Luke DeCock

DeCock: UNC, BC constants in volatile ACC

North Carolina coach Roy Williams waits while his starters huddle prior to the game against Virginia Tech on Sunday at Cassell Coliseum in Blacksburg, Va.
North Carolina coach Roy Williams waits while his starters huddle prior to the game against Virginia Tech on Sunday at Cassell Coliseum in Blacksburg, Va. rwillett@newsobserver.com

In this very strange basketball season in which no one seems to want to stay No. 1 and the top 25 is a chaotic mess on a weekly basis, the two rock-solid certainties everyone expected in the ACC remain rock-solid certainties.

North Carolina is the best team in the ACC by a wide margin.

Boston College may go winless in the ACC.

Everything else in the ACC may have gone haywire, but you can still count on those two.

Despite a few bumps along the way and Marcus Paige’s sudden slump and Roy Williams’ ebbing-and-flowing frustration with the way the Tar Heels have played, North Carolina is 7-0 – albeit with the Tar Heels’ toughest games yet to come amid an increasingly compressed schedule.

“We knew we were going to have a tremendously difficult schedule the second half of the year and a lot of road games,” Williams said.

As for Boston College, the Eagles have lost their six ACC games by an average of 20.8 points, coming no closer than a 67-53 home loss to Miami. This is what Boston College coach Jim Christian knew was coming, with five freshmen in a nine-man rotation, although Broughton product Jerome Robinson has been the most impressive of the bunch.

“There’s lots of pieces we have to still add here in order to have a chance,” Christian said. “This is like the first wave of that. You’re not going to get that many pieces all in one class.”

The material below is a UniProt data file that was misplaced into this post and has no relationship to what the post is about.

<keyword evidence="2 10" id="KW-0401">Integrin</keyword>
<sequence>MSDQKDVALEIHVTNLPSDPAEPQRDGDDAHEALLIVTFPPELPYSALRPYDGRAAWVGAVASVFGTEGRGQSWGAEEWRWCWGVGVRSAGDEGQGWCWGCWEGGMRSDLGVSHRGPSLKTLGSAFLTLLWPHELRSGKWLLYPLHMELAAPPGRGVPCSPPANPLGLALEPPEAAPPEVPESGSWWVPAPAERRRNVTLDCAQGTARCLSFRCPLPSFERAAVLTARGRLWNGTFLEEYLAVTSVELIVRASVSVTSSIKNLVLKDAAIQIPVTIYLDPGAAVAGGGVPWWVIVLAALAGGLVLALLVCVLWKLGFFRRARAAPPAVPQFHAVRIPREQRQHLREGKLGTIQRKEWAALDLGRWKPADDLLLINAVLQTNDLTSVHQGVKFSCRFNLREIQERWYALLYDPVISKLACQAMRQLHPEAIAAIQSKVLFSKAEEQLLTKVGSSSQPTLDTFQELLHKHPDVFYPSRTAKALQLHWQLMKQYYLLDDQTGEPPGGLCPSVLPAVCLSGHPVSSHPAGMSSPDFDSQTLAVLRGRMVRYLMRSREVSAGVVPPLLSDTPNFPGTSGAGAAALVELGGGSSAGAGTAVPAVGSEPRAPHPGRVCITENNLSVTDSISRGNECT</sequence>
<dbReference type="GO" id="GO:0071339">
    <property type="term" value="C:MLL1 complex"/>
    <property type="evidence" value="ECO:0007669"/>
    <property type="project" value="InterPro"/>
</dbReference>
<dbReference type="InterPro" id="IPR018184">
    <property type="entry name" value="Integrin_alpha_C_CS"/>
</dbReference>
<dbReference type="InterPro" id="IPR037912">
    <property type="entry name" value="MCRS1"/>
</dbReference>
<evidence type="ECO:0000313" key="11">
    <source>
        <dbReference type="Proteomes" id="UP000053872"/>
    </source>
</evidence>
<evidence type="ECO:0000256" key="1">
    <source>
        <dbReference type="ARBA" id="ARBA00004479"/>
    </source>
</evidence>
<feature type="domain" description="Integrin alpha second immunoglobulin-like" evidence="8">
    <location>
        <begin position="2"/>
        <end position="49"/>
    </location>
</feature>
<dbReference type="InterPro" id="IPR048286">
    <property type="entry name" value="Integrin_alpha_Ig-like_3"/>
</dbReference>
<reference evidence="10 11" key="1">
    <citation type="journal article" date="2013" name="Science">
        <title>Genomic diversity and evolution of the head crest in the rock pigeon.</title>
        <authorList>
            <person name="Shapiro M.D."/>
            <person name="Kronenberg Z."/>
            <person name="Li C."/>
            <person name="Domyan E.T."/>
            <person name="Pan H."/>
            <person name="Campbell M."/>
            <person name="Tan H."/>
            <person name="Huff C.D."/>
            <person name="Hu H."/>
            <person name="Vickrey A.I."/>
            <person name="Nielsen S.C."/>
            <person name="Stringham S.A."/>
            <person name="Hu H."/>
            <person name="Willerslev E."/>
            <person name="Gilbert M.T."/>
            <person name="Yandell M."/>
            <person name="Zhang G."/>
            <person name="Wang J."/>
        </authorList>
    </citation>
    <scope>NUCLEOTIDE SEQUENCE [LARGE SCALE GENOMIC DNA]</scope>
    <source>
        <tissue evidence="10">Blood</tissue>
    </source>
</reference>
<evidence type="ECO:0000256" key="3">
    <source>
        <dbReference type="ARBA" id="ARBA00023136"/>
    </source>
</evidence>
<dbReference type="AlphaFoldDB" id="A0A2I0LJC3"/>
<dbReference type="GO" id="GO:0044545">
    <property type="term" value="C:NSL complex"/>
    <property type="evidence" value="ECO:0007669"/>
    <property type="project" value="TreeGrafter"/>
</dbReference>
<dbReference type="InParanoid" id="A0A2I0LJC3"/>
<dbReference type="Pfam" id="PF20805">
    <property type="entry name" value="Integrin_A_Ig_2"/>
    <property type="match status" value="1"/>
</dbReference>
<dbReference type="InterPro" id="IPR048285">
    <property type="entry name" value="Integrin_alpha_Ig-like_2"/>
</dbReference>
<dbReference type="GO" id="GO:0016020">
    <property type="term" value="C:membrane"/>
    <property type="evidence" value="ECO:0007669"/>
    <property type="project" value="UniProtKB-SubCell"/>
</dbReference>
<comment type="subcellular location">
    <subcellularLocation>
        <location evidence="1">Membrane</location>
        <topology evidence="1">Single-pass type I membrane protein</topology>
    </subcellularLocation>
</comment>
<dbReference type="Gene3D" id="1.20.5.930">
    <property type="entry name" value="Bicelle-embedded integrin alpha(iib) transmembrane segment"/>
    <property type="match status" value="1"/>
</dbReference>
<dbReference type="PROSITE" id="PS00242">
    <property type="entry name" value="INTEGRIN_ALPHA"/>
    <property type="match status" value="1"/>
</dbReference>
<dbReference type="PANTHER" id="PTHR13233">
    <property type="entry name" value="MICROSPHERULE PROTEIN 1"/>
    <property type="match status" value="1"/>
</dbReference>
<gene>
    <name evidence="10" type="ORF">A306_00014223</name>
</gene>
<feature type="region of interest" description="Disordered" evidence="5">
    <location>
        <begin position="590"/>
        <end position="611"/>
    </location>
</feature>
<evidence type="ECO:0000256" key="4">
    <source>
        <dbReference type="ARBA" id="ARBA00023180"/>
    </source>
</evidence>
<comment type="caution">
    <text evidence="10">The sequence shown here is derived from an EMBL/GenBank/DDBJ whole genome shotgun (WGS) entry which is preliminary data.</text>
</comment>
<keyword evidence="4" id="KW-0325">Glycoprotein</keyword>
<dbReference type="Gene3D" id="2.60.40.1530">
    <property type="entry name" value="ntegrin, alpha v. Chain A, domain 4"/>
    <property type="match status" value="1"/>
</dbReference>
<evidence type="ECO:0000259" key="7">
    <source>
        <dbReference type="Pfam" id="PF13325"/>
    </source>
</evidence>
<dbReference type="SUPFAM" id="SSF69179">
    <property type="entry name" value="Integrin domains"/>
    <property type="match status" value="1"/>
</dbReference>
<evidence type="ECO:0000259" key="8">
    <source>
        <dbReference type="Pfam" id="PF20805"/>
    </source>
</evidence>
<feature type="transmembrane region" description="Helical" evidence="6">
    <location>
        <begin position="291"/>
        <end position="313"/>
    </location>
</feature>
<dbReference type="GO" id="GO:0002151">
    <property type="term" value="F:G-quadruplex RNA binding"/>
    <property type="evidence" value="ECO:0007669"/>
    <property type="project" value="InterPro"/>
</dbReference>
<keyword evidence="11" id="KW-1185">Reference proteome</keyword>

The Eagles’ best chance for an ACC win – and avoiding the unprecedented football-basketball ACC academic-year shutout – may be at home against Virginia Tech on Feb. 23. The Hokies, though, are 4-3 and came within a shot of upsetting North Carolina on Sunday, a symbol of how the rest of the ACC is the same crazy mess as the rest of the country.

Virginia Tech has as many ACC wins already as the past two seasons combined, while Clemson, Miami and Pittsburgh are ahead of Virginia, Duke and Syracuse in the standings going into Monday night’s Duke-Miami game.

Just to me it seems like the league is deeper than it’s ever been in my five years.

N.C. State coach Mark Gottfried

Rick Pitino has cobbled a lineup of transfers and freshmen at Louisville into one of the country’s best defensive teams, and Mike Brey once again has one of the country’s best offensive teams at Notre Dame despite the departure of Jerian Grant and Pat Connaughton.

“I just think if you look at the league, the teams that maybe haven’t been in the NCAA tournament are greatly improved, and teams that have been in the tournament are playing pretty well,” N.C. State coach Mark Gottfried said. “Just to me it seems like the league is deeper than it’s ever been in my five years.”

The volatility is contagious. Feeling the absence of Amile Jefferson, Duke lost three in a row for the first time in almost a decade, including back-to-back ACC games at home, then shot 71 percent in the second half to beat N.C. State. If the Blue Devils shoot like that, they can – and will – beat anyone.

The Wolfpack whiffed on what looked to be its best early opportunities to pick up its first ACC win, then went into Pittsburgh and posted a 44-19 first half. N.C. State has a great opportunity to double its ACC win total Wednesday when it hosts Georgia Tech.

Wake Forest, meanwhile, failed to capitalize on a solid nonconference performance and sits at 1-6 in the ACC. Demon Deacon fans have cut Danny Manning miles of slack because of who he isn’t, but he’s 0-13 on the road in the ACC, a similar pace to that of reviled predecessor Jeff Bzdelik (2-32).

Then there’s North Carolina and Boston College, 7-0 and 0-6, the only constants in a very variable ACC.

Luke DeCock: 919-829-8947, ldecock@newsobserver.com, @LukeDeCock

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